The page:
Before you criticize the callousness of the previous sentence, please realize that enforcement through physical violence, or the threat thereof, is the only mechanism by which the State controls life.
    The spending that you are lamenting is not only completely offensive, but mischaracterized. The issue is that there is political influence (control of other people) that is for sale. We have allowed Leviathan to become much too large and powerful.

  • mouseissue 07/22/2012 4:53pm

    And, therefore, we MUST reign in this Leviathan at EVERY opportunity.

    Almost every time the gov’t promises to give us “something”, it’s ALWAYS at the expense of our freedom.
    This supports the old adage, “There ain’t no free lunch!”.

    As time goes by, we have more entitlements and less less freedom.
    This is EXACTLY how Hitler grabbed Germany by her throat in the last century.
    Sadly, history has an uncanny way of repeating itself.

    Just imagine a day when our freedom has disappeared in exchange for handouts.
    That day may be closer than we think!

  • dbrisinda 07/25/2012 6:29pm

    The problem with the Disclose Act is that it violates the principles of fairness and equality, as prescribed by the Constitution. It would create the possibility for individuals to be added to a watch-list. It directly attacks the First Amendment and puts in jeopardy free speech rights, which the Constitution guarantees for all citizens.

    The bill requires corporations to disclose, but carves out large exceptions for unions and other groups. It must be fair and equal across the board, and individuals must be protected with appropriate safeguards so they do not become targeted.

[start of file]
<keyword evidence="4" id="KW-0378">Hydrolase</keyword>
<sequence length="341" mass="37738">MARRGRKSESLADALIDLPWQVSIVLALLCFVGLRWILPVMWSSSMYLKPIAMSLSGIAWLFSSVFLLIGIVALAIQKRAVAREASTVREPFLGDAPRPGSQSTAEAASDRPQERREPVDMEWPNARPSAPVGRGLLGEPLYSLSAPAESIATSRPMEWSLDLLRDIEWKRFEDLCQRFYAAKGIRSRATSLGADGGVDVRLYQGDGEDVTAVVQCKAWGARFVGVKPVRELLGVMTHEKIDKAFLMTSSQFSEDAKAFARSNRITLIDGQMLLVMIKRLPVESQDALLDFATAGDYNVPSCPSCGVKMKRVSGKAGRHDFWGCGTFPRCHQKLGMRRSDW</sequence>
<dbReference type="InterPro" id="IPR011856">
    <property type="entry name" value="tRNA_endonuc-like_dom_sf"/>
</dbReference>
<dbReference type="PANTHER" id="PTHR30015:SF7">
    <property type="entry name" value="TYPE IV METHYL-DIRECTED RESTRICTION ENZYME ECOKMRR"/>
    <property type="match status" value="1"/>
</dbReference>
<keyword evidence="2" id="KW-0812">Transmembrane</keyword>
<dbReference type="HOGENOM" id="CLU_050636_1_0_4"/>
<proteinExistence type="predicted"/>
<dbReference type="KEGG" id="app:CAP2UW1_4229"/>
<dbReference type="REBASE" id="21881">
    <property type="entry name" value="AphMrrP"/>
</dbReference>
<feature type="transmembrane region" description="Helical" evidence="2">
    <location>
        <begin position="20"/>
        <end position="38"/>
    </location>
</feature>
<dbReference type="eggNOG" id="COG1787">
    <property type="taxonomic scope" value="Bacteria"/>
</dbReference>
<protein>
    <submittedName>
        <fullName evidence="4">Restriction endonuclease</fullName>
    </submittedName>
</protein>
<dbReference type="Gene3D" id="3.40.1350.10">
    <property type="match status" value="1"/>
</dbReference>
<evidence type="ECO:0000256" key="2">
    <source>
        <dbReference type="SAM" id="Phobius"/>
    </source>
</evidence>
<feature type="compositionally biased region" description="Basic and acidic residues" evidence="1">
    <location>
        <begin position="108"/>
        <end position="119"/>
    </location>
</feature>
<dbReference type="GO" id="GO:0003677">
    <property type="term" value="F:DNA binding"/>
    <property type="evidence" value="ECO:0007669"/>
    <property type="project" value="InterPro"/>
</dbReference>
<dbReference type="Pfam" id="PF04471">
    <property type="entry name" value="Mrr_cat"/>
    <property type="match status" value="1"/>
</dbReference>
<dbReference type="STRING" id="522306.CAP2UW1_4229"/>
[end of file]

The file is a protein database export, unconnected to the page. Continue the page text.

The Disclose Act was opposed by the American Civil Liberties Union (ACLU), which claimed that it “would inflict unnecessary damage to free speech rights and does not include the proper safeguards to protect Americans’ privacy. The bill would severely impact donor anonymity, especially those donors who give to smaller and more controversial organizations.”
    (cont…)

  • dbrisinda 07/25/2012 6:30pm

    (…cont)
    Further, large corporate or foundation donors who donate to the tune of millions of dollars, could simply find backdoors to keep their donations secret. While more honest groups and organizations would abide by the law and subsequently potentially be subject to harassment or other illegal punitive measures by establishment institutions.

    To be fair, there are some good things in the Disclose Act. But these are overshadowed by its violations to the Constitution.

    In Alice in Wonderland it is said: “If I had a world of my own, everything would be nonsense, nothing would be what it is, because everything would be what it isn’t. And contrariwise, what is, it wouldn’t be, and what it wouldn’t be, it would, you see?”

    They call it the Disclose Act, it is in fact the Disguise Act.

  • Spam Comment

  • HovsepGloke 08/22/2012 8:09am

    I hope it need to be sorted out earlier.

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  • delia315 09/27/2012 4:27am

    In the business world, everyone is paid in two coins: cash and experience. Take the experience first; the cash will come latergoogle

  • mar1us91 06/26/2013 2:56pm

    The Supreme Court stated that there is no constitutional inpediment to disclosure requirements and that there is no evidence that such requirements chill speech or expression. jocuri logice